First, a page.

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Q&A With Jacobson Fund Managers

 

Company Information:


Co

mpany Name:


Jacobson Fund Managers Limited


Location:


London


Contact Name:


Kathryn Whinney


Product Name:


Jacobson Currency Programme


Product Assests:


$195 Million


Total Assets Under Management:


$217 Million


Firm Inception Date:


February 1995


Number of Employees:


9


Return Information


Annual Performance


1995


1996


1997


1998


1999


2000


2001

 

11.08%


27.36


4.09


20.42


12.72


3.75


1.2%


Statistics


Annualised Performance:


12.01%


Standard Deviation:


6.7%


Sharpe Ratio:


1.49


Parker FX Index Rank as of October 2001:


8 out of 47



 


Questions



1. What types of instruments do you trade (eg, spot, forward, options)?


The Jacobson Currency Programme primarily trades spot FX and IMM currency futures for G7 currencies.


2. What is the average length of time positions are held?


A typical market position is held between 2 to 3 days. The trading programme is designed for trading the short term behaviour of the currency markets.


3. What is the average number of positions taken during the month?


Between 5 and 6 positions may be taken per currency per month.


4. Is leverage used? If yes, maximum leverage amount? Average leverage amount?


The Jacobson Currency Programme will run leverage up to a maximum of four times on a gross amount basis. On a net dollar exposure basis the maximum will be 2.5 times. The average leverage is around 2 times.


5. What is your outlook about the direction of the major currencies for the remainder of the year?


We no longer believe major currencies follow any direction, but rather move in relative terms. The shift has been seen mostly in the cross-pairs against the euro. Quite often a EUR/USD move keeps a EUR/USD and USD/GBP in fairly narrow ranges. The same behaviour seems to be observed when considering any other triangulated pairs of currencies especially where the euro is concerned.


6. In which currency pair do you see the best opportunities over the next six months?


Most likely the euro/dollar and euro/pound with equal emphasis. Our view to a degree is based on what has continued to be a large discrepancy between the way in which the ECB monitors economic reality versus the more hands on approach of the Fed or the Bank of England. The euro is to a large extent still viewed by many in the market as a political currency. Hence it will continue to provide the most volatility when related to other major currencies. This is why the cross-pairs based on the euro will provide the best opportunities on an overall basis.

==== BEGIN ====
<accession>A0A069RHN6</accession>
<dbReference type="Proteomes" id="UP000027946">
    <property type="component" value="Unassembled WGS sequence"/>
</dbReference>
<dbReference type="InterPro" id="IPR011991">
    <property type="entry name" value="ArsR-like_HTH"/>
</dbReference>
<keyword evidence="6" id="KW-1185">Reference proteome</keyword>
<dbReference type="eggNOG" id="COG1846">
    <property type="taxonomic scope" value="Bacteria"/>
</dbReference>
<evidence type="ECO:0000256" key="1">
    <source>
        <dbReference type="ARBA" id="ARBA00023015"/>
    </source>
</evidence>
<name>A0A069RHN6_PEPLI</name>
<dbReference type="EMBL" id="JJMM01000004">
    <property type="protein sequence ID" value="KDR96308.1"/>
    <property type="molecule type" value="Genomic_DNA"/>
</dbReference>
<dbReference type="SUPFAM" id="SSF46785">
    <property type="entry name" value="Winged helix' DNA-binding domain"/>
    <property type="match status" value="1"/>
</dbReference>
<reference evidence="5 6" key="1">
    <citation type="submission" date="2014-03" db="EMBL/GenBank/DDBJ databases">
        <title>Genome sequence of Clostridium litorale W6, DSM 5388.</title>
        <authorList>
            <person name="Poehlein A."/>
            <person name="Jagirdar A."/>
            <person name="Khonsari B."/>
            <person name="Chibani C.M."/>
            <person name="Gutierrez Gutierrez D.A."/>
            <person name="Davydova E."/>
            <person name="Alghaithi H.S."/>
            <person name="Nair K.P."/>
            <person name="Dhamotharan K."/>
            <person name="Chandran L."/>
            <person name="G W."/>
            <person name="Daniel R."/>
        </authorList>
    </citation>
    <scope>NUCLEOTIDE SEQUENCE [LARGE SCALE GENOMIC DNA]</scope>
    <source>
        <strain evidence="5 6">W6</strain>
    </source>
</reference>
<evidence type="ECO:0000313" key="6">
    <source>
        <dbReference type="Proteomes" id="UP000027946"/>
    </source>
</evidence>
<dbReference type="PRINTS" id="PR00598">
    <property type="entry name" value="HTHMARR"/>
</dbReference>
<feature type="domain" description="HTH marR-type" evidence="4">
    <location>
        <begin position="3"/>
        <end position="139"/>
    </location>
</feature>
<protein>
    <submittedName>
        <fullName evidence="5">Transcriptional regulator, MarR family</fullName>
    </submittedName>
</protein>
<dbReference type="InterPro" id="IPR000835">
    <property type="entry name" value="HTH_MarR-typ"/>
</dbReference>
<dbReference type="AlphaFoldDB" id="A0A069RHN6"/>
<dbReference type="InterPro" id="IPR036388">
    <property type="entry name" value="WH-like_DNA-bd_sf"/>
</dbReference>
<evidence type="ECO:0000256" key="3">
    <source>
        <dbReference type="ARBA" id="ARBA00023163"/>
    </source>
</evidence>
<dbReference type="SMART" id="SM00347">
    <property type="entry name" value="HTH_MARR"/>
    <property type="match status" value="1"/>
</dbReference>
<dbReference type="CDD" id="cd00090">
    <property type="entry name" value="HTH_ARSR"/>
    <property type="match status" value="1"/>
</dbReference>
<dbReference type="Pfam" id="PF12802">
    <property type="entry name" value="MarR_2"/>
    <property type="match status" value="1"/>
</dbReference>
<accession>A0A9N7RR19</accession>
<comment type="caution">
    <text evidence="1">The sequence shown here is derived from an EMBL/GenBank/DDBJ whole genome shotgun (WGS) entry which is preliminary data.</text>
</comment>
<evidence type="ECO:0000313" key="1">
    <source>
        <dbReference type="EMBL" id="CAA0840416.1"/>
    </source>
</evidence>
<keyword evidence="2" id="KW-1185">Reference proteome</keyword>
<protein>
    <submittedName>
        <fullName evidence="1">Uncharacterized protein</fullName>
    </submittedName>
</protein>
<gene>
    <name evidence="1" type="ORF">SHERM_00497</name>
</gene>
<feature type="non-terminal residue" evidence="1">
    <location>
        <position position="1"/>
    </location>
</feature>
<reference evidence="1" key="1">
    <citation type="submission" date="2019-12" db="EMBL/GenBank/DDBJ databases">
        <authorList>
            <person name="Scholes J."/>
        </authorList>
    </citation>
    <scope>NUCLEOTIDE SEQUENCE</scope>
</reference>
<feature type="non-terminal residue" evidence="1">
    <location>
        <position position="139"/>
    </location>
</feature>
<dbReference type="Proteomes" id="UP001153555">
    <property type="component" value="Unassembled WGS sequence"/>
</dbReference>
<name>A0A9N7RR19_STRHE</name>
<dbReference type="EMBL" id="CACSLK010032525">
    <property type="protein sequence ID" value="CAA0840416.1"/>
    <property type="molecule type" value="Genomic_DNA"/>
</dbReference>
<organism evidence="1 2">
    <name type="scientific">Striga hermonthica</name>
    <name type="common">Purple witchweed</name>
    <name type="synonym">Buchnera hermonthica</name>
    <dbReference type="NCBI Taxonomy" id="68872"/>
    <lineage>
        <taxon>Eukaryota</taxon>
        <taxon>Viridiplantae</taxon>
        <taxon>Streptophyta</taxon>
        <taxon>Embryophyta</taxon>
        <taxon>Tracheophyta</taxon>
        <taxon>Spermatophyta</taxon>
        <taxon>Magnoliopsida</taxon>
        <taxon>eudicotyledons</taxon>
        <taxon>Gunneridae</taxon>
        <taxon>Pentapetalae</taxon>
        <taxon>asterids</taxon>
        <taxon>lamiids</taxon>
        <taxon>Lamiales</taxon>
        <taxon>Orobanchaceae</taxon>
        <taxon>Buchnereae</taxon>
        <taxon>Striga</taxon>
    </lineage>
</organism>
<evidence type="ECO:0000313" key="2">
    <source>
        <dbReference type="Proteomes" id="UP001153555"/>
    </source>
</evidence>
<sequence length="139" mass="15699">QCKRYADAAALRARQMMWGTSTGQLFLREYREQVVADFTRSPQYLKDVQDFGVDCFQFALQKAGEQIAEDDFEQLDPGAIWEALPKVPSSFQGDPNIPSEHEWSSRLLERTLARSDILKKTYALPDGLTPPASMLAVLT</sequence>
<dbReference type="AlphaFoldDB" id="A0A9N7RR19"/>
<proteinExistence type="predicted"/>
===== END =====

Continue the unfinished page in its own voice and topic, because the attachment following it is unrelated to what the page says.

7. What opportunities do you see in emerging markets?


We see a growing opportunity to include emerging markets as a potential contribution to currency trading. The principal benefit being to increase risk diversification so long as the emerging market currencies maintain relatively low correlations to the majors.


8. Have FX trading portals made it easier to transact business, or have they had no effect on your business? Please explain.


Like most customers of the FX markets we keep hearing about wonderful things about to happen with respect to trading platforms and portals. I think we will continue to wait and see on the question of trading portals. What is going to be more interesting is the development of direct access to market liquidity. There is already one example at the CME of this working in practice and, if it continues to work well, we will see more interest by participants favouring access to liquidity rather than yet another failed Internet start-up story; as we believe FX portals will end-up being.


9. What is your biggest concern about the future of the FX market (eg, bank consolidation, liquidity, exchange rate risk, diminished personal relationships)?

Our biggest concern is with diminished relationships and accountability. As more trading technology and platforms come into existence, the cost of staff to banks and brokers will increasingly become seen as an overhead to be diminished which will most likely reduce the overall numbers and quality of staff. That is simply the way these things turn out, and with larger institutions, it is a case of history always repeating itself when it comes to avoiding the mistakes of the past.

Profit & Loss

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